- Alexis Denisof, actor
- John Glover, actor
- Fernando Guerrero, professional boxer
- Linda Hamilton, actress
- Bruce Howard, MLB pitcher with the Baltimore Orioles, Washington Senators, and Chicago Whitesox
- William Humphreys Jackson, Maryland Congressman from 1901-1905 and 1907-1909
- Frank Perdue, businessman
- Jessica Lee Rose, actress who gained fame through the online soap opera, lonelygirl15 broadcast on YouTube
- Davis R. Ruark, former Wicomico County State's Attorney
- Paul Sarbanes, U.S. Senator
- Mike Seidel, meteorologist at The Weather Channel since 1992
- Kevin Shaffer, NFL football player with the Chicago Bears
- "US Gazetteer files 2010". United States Census Bureau. Retrieved 2013-01-25.
- "American FactFinder". United States Census Bureau. Retrieved 2013-01-25.
- "Population Estimates". United States Census Bureau. Retrieved 2013-06-26.
- "Find a County". National Association of Counties. Retrieved 2011-06-07.
- "US Gazetteer files: 2010, 2000, and 1990". United States Census Bureau. 2011-02-12. Retrieved 2011-04-23.
- Climate Summary for Salisbury, Maryland
- "Station Name: MD SALISBURY". National Oceanic and Atmospheric Administration. Retrieved 2013-03-30.
- "NowData – NOAA Online Weather Data". National Oceanic and Atmospheric Administration. Retrieved 2011-12-20.
- "OMB BULLETIN NO. 13-01". Office of Management and Budget. February 28, 2013. Retrieved October 31, 2013.
- "American FactFinder". United States Census Bureau. Retrieved 2008-01-31.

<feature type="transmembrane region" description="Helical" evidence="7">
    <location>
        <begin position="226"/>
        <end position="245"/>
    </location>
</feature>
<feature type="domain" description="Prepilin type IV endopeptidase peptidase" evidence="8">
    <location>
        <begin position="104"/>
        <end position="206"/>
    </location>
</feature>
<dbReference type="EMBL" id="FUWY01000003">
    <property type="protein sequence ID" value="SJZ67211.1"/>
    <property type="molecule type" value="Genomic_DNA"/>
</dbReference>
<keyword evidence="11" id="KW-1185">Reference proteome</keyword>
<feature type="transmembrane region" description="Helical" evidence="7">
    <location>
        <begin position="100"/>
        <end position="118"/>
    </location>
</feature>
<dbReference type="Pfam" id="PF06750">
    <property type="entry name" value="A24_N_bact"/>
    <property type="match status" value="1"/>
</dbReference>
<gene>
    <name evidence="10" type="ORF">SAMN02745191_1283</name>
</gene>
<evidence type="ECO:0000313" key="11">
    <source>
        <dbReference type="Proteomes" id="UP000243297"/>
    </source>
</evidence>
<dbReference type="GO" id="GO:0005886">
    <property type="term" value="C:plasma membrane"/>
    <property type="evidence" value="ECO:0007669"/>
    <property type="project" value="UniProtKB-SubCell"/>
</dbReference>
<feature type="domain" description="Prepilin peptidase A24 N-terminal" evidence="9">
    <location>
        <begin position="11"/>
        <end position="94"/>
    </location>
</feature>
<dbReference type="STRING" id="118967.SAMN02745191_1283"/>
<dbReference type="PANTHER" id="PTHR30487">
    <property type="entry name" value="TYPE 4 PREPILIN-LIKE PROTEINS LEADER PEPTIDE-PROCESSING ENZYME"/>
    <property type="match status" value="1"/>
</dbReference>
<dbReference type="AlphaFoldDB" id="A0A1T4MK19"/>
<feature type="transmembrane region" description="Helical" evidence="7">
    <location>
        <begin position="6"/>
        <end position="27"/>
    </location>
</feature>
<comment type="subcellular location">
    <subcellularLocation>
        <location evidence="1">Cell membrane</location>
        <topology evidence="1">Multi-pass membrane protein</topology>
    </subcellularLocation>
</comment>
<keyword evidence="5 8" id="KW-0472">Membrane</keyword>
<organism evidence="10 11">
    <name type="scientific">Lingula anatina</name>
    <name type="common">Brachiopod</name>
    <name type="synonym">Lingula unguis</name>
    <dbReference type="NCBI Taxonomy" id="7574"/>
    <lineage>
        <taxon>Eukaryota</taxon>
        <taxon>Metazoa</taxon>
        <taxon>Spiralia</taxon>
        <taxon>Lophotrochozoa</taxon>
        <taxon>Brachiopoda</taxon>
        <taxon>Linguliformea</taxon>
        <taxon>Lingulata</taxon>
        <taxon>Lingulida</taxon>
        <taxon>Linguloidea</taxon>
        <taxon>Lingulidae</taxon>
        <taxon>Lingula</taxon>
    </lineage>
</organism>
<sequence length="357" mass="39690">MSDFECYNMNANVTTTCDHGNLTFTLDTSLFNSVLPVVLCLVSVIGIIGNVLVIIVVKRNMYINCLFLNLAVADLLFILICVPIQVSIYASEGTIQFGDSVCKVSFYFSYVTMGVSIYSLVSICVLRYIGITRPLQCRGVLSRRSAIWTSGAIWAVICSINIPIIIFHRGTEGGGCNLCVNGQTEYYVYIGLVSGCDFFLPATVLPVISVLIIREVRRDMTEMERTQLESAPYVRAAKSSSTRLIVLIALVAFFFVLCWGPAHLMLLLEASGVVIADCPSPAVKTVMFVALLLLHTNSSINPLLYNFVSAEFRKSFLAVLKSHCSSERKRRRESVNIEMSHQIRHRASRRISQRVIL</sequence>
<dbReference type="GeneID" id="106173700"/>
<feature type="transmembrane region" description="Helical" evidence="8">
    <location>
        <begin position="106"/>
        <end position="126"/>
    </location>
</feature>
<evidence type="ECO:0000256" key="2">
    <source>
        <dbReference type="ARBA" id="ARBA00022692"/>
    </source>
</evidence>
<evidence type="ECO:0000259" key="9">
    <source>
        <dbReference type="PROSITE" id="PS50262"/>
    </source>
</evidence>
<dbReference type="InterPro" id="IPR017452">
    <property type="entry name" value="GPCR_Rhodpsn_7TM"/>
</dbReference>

- Maryland Manual On-Line - Salisbury Mayors. Retrieved April 24, 2009.
- Salisbury Named All-America City The Daily Times (Salisbury). Accessed 2010-06-19.
- All-America City 2010: Salisbury, Maryland’s presentation Accessed 2010-06-19.
- 2009 Youth Leadership Academy Held at SU Accessed 2010-06-19.
- "Career Opportunities." Piedmont Airlines. Retrieved on May 20, 2009.
- "About Piedmont." Piedmont Airlines. Retrieved on May 20, 2009.
- City of Salisbury City Parks and Playgrounds
- Wicomico County Recreations and Parks Park Map
- Salisbury Police Department Neighborhood Crime Statistics Retrieved on March 27, 2008.
- Sister Cities Association of Salisbury / Wicomico County
- DelmarvaNow.com - Dredging Funding Concerns Raised. Retrieved on April 18, 2009.
- Shore Transit S173 Salisbury Transfer Point
- SaddoBoxing.com Spotlight - Fernando Guerrero. Retrieved April 18, 2009
- Bang, Steinar. "Internet Movie Database: Linda Hamilton - Biography". Retrieved 2007-03-21.
- Richard W. Cooper, "History and Facts of Salisbury, Maryland."
- Poplar Hill Mansion 
|Wikimedia Commons has media related to Salisbury, Maryland.|
- City of Salisbury official website
- Salisbury Area Chamber of Commerce
- Salisbury Jaycees
- Sister Cities Association of Salisbury / Wicomico County